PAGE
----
Chase Bank REO FAQs

What is an REO?

An “REO” is real estate which has been purchased by a bank after a foreclosure.

What are the advantages of buying an REO from Chase Bank?

Chase REOs are generally available for purchase for less than the fair market value of the property. Although REOs are no different from other property resales (except with respect to price), many people who purchase REOs do so for investment purposes and re-sell them or refurbish them for a quick and substantial profit. You should remember, however, that every property is unique, and results may vary.

What kind of financing do I need to purchase a Chase Bank REO?

You can pay all cash. If you dont plan to pay all cash, the financing you can receive will depend on the particular lender selling the property and the lender which is willing to lend you the funds to purchase the property. Typically, you can expect to pay 5 to 10% down for the property, plus closing costs. You may be able to finance the remainder of the property price. Please feel free to contact your local lenders who will assit you with financing. Chase might also assist their REO buyers with flexible and convenient financing options.

How can I evaluate the deal?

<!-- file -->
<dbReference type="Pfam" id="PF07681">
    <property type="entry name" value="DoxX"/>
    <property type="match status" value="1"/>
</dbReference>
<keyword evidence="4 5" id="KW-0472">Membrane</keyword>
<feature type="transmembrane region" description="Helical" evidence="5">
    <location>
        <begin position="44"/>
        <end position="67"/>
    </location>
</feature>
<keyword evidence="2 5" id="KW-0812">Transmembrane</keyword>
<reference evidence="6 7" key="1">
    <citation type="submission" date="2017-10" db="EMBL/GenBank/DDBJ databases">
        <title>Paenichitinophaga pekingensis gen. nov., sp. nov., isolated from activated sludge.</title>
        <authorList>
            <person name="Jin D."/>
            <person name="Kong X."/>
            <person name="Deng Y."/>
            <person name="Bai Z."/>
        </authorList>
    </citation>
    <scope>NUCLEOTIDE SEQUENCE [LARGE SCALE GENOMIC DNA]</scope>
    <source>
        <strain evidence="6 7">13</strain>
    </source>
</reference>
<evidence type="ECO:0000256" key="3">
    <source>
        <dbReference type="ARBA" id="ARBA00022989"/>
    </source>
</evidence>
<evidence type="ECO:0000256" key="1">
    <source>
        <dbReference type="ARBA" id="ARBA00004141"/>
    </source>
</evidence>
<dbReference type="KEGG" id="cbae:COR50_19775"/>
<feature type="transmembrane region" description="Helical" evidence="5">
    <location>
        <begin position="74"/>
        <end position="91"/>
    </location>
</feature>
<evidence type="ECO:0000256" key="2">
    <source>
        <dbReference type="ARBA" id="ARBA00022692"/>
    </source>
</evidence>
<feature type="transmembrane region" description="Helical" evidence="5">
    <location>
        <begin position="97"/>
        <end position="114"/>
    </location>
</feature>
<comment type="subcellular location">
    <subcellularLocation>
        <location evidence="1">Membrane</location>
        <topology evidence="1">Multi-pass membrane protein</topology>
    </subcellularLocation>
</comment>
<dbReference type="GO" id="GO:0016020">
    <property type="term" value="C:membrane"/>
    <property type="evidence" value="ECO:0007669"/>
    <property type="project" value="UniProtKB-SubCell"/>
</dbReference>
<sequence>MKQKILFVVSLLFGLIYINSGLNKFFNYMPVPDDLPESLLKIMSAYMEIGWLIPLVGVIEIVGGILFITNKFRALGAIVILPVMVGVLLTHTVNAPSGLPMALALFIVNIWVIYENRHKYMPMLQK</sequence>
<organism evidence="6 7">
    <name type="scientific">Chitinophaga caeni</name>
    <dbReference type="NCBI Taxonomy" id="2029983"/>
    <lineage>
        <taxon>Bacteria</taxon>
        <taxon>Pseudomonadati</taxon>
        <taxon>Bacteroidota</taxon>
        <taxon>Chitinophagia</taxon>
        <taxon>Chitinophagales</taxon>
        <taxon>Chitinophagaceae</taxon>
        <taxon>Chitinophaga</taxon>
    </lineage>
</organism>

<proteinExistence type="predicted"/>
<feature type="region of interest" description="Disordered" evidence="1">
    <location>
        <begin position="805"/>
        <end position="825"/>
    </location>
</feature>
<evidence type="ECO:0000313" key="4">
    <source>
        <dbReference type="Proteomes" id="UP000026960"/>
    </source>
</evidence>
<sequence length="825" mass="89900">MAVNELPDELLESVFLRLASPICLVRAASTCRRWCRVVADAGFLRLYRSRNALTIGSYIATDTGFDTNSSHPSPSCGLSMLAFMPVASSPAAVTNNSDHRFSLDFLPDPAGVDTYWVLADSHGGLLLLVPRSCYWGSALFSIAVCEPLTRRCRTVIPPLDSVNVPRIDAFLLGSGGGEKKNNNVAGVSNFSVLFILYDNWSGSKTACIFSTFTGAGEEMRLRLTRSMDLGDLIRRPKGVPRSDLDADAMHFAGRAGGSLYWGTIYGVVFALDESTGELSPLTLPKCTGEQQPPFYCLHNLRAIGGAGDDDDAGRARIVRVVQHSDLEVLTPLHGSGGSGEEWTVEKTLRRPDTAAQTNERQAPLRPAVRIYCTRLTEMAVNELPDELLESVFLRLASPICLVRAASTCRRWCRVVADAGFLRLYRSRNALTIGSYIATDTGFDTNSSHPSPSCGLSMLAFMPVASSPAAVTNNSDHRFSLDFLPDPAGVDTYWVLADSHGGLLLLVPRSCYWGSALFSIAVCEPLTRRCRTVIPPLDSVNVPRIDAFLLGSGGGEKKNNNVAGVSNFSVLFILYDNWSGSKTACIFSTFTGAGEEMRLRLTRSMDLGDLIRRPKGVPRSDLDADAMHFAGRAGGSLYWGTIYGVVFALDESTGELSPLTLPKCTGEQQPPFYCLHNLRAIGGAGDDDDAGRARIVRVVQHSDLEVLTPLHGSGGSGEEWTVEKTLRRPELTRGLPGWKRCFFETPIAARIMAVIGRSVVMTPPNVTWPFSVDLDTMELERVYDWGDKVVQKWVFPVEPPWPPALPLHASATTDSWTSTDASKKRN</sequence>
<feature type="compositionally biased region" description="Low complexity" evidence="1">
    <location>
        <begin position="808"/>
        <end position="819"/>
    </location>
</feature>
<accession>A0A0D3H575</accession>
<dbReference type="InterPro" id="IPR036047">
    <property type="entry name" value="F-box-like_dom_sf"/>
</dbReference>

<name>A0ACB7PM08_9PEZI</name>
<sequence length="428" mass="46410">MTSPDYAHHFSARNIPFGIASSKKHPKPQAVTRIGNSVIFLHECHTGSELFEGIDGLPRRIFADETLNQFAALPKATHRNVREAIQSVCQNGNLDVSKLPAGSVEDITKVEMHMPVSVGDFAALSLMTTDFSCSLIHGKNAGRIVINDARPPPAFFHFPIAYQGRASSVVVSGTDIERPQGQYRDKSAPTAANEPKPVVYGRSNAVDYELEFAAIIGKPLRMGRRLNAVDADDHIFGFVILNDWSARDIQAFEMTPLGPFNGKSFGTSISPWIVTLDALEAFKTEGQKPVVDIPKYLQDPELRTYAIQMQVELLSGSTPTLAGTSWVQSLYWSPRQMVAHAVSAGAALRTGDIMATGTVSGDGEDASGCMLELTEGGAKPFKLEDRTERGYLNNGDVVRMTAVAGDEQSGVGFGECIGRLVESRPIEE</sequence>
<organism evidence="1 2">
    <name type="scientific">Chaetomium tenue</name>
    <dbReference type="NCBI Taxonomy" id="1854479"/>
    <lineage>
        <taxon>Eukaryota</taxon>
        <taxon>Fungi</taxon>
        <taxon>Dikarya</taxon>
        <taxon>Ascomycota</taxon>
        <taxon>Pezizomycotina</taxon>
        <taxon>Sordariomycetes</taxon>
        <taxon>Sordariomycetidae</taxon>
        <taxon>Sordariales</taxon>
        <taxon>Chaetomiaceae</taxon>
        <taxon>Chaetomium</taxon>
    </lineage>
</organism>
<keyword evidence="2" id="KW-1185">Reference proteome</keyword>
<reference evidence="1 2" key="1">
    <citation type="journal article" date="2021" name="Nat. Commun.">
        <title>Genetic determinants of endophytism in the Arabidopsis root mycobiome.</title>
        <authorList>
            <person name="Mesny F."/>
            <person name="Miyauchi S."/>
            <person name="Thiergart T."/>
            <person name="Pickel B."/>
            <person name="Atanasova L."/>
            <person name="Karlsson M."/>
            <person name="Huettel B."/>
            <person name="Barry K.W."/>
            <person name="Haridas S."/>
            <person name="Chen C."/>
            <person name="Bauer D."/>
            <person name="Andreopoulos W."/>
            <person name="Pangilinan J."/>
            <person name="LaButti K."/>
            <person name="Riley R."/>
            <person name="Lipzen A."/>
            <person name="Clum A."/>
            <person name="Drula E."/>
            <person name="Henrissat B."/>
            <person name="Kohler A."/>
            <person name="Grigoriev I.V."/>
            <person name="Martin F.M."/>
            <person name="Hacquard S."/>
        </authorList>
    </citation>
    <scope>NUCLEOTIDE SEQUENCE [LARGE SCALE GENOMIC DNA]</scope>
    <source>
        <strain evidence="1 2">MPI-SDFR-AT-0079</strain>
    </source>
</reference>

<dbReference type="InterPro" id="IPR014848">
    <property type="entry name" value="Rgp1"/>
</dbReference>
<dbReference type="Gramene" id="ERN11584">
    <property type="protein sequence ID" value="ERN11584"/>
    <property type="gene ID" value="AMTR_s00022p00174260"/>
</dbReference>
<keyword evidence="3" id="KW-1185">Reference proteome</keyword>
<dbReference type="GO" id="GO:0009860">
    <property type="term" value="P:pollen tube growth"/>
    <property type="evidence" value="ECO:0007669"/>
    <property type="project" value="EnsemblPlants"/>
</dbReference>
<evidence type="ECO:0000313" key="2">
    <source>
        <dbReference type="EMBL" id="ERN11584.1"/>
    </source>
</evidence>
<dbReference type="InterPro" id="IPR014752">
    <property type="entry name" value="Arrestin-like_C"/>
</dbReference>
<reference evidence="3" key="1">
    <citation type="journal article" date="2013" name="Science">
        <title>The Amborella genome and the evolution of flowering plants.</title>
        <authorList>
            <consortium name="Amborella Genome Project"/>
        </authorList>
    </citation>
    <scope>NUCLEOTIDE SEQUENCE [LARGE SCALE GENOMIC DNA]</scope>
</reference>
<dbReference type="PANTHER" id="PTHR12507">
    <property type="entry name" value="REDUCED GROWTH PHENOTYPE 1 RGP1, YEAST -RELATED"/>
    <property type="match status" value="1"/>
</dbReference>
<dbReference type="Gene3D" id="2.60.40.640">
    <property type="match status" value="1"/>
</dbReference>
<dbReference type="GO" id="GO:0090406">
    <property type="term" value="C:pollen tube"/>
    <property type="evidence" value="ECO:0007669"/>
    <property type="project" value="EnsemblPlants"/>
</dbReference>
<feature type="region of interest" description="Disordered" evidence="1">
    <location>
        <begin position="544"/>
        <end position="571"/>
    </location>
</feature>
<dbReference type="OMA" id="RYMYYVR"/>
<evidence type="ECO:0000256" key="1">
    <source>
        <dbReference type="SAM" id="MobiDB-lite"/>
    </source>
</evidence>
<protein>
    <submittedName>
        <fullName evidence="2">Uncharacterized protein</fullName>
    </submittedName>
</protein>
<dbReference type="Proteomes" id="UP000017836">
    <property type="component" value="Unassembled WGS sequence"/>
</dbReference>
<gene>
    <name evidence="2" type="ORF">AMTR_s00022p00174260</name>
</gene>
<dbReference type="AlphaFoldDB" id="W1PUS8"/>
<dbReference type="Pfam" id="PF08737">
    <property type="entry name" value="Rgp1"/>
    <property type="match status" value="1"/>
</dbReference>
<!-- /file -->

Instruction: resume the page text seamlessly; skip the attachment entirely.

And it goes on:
For starters, you should compare the price of the REO to the last sale price of the property. This can be done by reviewing area tax records. That way, you will know if you are paying less than the property most recently sold for. You can also ask a real estate broker for a “comparative market analysis” which can be used to compare the REO you are interested in purchasing to other similar properties in the area. In certain circumstances, a local Real Estateagent will perform a comparative market analysis for you for a nominal fee.

How do I buy the REO?

First locate the type of REO property you want to purchase and then contact an REO agent to expedite the process of buying n REO property. Agents with local experience and expertise can provide unmatched savings to purchasers of commercial and residential real property in the foreclosure market.

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